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What Do You Look For In A "Tonewood" For A Guitar Top?

While browsing through the local Craigslist offerings I ran across an ad for "vertical grain Western Red Cedar".  The photo showed a stack of 2x8 boards that indeed appeared to be quarter sawn, so, after trading a few emails, I went today and looked at them.  The guy had about 50 boards he had been using to construct strip-built canoes and they looked to be excellent material for guitar tops.   I selected an 8' board that was perfectly quarter sawn with about 30 lines per inch on the tight side, and about 22 on the wide, absolutely no runout over the entire length, a nice light color, some silking evident on the wide face, and a lighter weight than most of the other planks.  I couldn't judge how stiff the boards would be when resawn for tops.  The 8' board cost me $80 which is about what I've been paying for a single "master grade" cedar top from my local tonewood dealer, Vikwood. I was able to resaw the plank into 12 bookmatched tops, or less than $7 each!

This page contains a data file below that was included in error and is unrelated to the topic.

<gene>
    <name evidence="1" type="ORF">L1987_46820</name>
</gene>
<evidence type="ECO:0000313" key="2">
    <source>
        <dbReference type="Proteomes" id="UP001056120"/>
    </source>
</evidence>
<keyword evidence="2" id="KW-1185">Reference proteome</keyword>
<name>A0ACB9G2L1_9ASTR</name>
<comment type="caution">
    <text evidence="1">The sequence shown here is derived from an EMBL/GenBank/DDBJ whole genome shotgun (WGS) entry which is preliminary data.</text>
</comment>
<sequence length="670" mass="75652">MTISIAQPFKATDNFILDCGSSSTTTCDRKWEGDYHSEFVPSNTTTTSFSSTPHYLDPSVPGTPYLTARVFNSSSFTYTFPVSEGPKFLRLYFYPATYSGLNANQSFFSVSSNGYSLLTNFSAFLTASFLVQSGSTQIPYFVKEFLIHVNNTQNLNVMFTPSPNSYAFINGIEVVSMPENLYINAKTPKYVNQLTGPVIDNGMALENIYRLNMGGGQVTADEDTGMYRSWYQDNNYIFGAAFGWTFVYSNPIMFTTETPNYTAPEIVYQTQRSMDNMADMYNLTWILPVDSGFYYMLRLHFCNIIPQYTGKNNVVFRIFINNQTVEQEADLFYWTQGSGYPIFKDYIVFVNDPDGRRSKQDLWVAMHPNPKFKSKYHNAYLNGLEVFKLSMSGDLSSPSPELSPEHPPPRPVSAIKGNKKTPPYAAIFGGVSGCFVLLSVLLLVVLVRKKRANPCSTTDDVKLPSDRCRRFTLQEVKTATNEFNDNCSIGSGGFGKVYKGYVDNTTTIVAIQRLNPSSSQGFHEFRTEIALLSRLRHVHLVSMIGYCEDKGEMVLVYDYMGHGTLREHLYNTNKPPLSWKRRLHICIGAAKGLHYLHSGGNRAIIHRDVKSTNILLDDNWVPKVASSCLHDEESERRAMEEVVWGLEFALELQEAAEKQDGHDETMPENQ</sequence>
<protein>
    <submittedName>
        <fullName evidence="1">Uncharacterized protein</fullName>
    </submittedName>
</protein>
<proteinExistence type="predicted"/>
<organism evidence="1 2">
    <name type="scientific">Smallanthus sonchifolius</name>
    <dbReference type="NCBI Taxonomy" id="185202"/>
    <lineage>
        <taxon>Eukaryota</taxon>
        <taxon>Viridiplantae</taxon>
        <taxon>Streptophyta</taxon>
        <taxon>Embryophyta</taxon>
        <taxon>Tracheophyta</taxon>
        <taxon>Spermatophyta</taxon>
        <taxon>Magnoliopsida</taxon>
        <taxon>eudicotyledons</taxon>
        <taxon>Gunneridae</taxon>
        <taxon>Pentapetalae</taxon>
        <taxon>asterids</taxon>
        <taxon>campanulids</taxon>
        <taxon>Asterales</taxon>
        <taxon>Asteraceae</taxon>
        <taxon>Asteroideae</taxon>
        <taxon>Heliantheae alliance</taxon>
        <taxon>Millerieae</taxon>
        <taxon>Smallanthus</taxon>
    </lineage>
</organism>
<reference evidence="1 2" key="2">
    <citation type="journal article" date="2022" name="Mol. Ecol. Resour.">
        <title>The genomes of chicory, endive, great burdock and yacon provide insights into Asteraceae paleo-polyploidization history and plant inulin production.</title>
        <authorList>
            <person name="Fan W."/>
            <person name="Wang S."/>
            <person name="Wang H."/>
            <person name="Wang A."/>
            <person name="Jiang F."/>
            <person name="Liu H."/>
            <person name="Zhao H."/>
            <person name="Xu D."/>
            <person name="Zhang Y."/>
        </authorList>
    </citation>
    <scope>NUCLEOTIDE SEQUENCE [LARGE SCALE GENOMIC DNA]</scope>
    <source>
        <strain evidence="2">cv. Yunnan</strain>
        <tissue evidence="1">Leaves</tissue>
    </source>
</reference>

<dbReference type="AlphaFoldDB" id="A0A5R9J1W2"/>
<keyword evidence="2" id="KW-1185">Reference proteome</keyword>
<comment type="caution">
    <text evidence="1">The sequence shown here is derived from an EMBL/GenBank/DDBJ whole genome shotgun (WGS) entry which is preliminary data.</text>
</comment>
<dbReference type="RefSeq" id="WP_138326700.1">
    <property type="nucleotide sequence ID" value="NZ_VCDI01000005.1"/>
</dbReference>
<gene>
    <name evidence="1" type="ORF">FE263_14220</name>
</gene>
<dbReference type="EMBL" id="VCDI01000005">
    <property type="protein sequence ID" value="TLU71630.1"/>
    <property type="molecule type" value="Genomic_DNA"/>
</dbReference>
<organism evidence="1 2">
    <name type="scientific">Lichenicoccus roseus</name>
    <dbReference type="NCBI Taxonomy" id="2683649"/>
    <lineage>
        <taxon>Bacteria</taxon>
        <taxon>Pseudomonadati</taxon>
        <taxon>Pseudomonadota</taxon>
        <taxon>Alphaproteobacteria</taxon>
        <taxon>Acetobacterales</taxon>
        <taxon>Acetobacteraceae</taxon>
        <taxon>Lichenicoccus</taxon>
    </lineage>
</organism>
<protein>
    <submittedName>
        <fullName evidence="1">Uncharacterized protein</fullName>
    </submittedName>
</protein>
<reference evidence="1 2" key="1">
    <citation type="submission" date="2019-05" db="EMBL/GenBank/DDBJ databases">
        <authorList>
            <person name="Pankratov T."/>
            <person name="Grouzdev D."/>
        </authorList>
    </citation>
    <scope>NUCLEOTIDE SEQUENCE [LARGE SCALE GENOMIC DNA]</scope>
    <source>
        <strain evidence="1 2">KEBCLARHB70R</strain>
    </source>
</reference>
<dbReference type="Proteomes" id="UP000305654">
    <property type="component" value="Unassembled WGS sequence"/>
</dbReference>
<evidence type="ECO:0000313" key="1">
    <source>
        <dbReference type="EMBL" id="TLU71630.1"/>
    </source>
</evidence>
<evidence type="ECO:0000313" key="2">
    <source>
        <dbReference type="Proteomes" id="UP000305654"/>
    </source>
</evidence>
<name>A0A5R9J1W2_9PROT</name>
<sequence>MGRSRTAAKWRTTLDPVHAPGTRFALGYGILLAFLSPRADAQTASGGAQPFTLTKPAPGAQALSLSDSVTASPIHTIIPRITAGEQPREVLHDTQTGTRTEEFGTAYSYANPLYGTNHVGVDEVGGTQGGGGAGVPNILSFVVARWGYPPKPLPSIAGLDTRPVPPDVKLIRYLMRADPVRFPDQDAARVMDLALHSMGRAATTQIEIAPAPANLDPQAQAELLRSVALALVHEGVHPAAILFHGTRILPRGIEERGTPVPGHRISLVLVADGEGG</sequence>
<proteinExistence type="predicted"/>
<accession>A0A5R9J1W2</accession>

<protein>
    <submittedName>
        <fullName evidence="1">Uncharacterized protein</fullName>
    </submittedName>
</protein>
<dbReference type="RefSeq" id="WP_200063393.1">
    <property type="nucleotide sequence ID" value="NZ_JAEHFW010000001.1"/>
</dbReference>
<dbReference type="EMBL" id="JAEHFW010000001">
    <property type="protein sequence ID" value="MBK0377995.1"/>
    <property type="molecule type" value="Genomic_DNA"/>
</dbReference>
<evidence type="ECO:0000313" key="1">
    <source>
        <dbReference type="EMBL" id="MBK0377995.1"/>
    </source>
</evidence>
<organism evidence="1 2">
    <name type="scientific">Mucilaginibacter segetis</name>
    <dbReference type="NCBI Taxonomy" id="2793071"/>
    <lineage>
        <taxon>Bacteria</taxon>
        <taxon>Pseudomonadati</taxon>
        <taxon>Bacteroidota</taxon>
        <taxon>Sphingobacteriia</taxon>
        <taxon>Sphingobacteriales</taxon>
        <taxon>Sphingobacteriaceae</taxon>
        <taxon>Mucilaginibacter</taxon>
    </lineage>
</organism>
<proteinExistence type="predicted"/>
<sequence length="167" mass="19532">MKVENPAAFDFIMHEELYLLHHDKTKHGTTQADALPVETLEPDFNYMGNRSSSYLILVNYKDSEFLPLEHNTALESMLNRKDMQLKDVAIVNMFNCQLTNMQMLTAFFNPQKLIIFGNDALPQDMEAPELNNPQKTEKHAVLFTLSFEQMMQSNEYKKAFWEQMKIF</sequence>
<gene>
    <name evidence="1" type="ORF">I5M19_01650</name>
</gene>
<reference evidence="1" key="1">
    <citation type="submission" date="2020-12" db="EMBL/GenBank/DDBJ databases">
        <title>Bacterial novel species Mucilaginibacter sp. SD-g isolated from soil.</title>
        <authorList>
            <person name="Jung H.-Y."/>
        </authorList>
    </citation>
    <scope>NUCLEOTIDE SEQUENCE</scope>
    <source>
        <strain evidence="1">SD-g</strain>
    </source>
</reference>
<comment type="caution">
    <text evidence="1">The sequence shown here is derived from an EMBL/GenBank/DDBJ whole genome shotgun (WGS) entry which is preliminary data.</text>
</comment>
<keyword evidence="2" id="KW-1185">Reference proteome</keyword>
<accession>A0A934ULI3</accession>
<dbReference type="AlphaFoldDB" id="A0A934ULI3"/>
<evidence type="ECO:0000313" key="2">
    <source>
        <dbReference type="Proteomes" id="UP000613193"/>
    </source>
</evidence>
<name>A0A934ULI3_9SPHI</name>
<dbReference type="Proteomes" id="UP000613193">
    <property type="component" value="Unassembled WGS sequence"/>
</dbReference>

When I compared the tops from Vikwood that I've got stickered, the "master grade" tops appear to have significantly more silking, more grain lines per inch (40+), a darker color (which may simply be due to aging/oxidation), but  about the same weight as the tops I just cut.  Tomorrow I'll thickness sand the tops to joining thickness, and I'll be able to get a better idea as to the stiffness.

 

Since this is my first venture into buying what is basically lumberyard planks, I'm hoping I didn't waste my money.  I'd appreciate any  insight into others success/failure using lumberyard woods.

 

Larry

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I'm quite sure you'll have good results. I use lumberyard woods sometimes too, and I try to stick to what my eyes and ears feel : weight, grain pattern, bell-like tap tone...

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